“A lack of time and competing demands may explain why a third of Americans turn to news sources they deem less reliable, which suggests improving the quality of news content or teaching people how to ‘better consume’ news isn’t enough to address ‘Truth Decay,'” said Jennifer Kavanagh, senior political scientist and co-author of the report.

“Media companies and other news providers may need to provide more easily accessible and digestible ways for individuals to consume high quality investigative journalism”.

“Truth Decay” is a phenomenon defined as diminishing reliance on facts, data and analysis in public life.

The report draws from a national survey of 2,543 Americans to examine how reliability, demographics and political partisanship factor into news choices and how often people seek out differing viewpoints in the news.

About 44 per cent of respondents reported that news is as reliable now as in the past, while 41 per cent said it has become less reliable and 15 per cent – mostly women, racial and ethnic minorities and those without college degrees – said it is more reliable.

Social Media
Owing to lack of time and competing demands, one-third of Americans rely on News platforms they acknowledge are less reliable, mainly Social Media and peers, says a new report. Pixabay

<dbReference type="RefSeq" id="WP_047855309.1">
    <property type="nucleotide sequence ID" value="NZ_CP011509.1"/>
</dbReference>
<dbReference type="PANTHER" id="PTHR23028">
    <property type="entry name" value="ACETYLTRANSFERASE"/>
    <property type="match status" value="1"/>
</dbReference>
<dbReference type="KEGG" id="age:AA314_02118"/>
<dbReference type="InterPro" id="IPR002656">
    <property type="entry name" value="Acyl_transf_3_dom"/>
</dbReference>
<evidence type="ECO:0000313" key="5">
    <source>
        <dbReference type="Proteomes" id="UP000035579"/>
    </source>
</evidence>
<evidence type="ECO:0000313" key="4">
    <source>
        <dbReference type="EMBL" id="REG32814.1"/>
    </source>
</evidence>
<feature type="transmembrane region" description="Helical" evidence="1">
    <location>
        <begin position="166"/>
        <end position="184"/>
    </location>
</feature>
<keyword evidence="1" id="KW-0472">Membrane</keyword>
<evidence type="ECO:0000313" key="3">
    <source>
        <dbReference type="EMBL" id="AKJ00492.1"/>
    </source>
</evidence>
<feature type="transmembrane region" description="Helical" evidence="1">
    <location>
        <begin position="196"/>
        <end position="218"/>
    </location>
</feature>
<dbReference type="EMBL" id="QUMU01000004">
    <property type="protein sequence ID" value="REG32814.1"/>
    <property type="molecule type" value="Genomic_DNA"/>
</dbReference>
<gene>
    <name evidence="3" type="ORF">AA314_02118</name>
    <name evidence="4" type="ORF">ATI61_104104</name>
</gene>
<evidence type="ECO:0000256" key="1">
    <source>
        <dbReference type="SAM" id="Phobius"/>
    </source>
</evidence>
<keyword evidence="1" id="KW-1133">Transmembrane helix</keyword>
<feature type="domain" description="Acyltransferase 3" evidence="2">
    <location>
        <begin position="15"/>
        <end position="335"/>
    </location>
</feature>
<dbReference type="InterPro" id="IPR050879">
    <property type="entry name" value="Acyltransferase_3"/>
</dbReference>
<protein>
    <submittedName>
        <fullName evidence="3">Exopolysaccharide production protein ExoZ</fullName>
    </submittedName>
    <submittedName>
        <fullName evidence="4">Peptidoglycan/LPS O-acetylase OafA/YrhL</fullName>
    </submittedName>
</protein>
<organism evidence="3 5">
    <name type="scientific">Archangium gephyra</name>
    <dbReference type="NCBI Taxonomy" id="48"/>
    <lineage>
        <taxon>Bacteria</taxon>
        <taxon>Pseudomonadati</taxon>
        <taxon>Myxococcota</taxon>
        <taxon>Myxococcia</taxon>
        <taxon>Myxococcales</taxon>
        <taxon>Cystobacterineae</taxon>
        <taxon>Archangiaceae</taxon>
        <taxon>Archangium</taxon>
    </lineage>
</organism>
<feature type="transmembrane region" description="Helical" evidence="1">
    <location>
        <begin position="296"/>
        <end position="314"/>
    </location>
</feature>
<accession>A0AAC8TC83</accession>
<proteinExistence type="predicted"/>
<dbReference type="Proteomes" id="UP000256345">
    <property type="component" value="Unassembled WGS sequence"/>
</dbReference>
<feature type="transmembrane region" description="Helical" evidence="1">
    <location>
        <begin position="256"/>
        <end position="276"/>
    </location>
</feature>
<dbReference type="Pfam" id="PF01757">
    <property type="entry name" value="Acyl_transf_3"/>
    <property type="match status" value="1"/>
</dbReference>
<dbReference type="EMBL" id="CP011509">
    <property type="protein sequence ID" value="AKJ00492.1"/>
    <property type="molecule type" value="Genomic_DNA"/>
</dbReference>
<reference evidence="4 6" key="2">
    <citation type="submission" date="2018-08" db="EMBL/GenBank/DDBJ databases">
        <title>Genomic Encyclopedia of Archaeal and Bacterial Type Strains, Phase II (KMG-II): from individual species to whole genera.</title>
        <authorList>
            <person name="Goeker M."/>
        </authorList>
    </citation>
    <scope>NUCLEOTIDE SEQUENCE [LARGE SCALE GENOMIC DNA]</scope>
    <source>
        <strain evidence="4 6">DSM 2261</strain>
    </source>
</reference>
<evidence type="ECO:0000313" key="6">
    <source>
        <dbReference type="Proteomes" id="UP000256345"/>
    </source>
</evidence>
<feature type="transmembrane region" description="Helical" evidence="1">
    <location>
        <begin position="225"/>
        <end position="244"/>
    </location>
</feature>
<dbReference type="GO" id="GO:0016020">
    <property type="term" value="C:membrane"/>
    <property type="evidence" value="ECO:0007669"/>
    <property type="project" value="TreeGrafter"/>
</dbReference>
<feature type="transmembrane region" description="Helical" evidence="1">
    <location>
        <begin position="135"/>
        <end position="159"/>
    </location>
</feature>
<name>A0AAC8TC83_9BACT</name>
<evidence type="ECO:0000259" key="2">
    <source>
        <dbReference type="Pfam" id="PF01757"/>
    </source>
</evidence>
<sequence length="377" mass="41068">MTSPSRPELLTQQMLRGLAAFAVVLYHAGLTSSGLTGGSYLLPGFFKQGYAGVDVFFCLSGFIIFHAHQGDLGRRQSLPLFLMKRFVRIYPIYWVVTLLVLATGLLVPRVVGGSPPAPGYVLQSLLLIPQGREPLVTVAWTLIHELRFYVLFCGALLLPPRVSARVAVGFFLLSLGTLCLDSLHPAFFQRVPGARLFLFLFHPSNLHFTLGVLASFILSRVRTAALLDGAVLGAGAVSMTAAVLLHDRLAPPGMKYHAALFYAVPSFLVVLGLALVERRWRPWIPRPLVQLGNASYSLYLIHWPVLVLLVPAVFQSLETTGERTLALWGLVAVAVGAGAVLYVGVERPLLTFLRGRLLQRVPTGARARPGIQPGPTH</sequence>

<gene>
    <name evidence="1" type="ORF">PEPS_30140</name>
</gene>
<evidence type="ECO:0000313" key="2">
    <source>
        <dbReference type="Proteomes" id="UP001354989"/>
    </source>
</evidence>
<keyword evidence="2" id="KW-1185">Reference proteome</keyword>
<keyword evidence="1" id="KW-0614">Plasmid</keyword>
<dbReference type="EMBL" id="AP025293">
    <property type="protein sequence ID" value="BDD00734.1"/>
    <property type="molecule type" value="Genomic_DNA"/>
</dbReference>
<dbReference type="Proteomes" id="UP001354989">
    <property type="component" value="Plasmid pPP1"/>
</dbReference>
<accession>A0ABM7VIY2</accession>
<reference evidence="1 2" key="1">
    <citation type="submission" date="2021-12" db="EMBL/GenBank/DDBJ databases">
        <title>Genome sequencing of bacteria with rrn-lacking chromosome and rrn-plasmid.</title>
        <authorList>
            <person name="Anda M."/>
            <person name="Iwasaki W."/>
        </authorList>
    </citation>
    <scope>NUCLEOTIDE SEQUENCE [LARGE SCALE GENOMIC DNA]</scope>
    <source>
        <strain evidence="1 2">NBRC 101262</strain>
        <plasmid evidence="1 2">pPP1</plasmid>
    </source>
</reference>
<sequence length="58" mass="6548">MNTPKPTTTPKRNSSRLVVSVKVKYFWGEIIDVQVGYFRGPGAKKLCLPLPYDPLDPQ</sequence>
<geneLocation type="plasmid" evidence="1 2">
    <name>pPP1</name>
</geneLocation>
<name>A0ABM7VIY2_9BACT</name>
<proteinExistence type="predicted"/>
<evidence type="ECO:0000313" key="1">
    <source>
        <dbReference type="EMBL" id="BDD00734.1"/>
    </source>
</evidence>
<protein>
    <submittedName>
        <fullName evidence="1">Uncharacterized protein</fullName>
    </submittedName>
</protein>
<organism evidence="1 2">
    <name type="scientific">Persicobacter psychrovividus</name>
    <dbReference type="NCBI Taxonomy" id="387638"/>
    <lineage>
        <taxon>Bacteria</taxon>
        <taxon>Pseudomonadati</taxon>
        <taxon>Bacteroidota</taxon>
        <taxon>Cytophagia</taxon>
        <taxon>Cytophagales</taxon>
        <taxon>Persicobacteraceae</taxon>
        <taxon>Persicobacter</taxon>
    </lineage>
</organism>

Respondents who lean on print and broadcast platforms were more likely to deem them reliable.

Those who rely on social media and peers for news, on the other hand, don’t see those platforms as reliable yet still choose to get their news from these sources.

“The findings suggest that perceived reliability is not the only factor that drives what Americans choose as their go-to news sources,” said Michael Pollard, a sociologist and lead author of the report.
“Despite acknowledging that there are more reliable sources for news, people with demands on their time may be limited to using less reliable platforms.”

Asked whether they ever seek out alternate viewpoints when catching up on the news, 54 per cent said they “sometimes” do, 20 percent said, “always or almost always,” 17 per cent said “infrequently,” and 9 percent said, “never or almost never.”

The report also identified the four most common combinations of news media types consumed by Americans: print publications and broadcast television, online, radio, and social media and peers.

Those who are college-educated were less likely to get their news from social media and peers, instead opting for radio and online sources.

Social Media
Media companies and other News providers may need to provide more easily accessible and digestible ways for individuals to consume high quality investigative journalism, especially on Social Media. Pixabay

Those with less than a college education were more likely to report “never or almost never” seeking out news with alternate viewpoints.

“Those who are married were three times more likely than singles to rate their peers as the most reliable source for news,” said the report.

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Unmarried people were more likely than married people to report they “always or almost always” seek out sources with differing views. (IANS)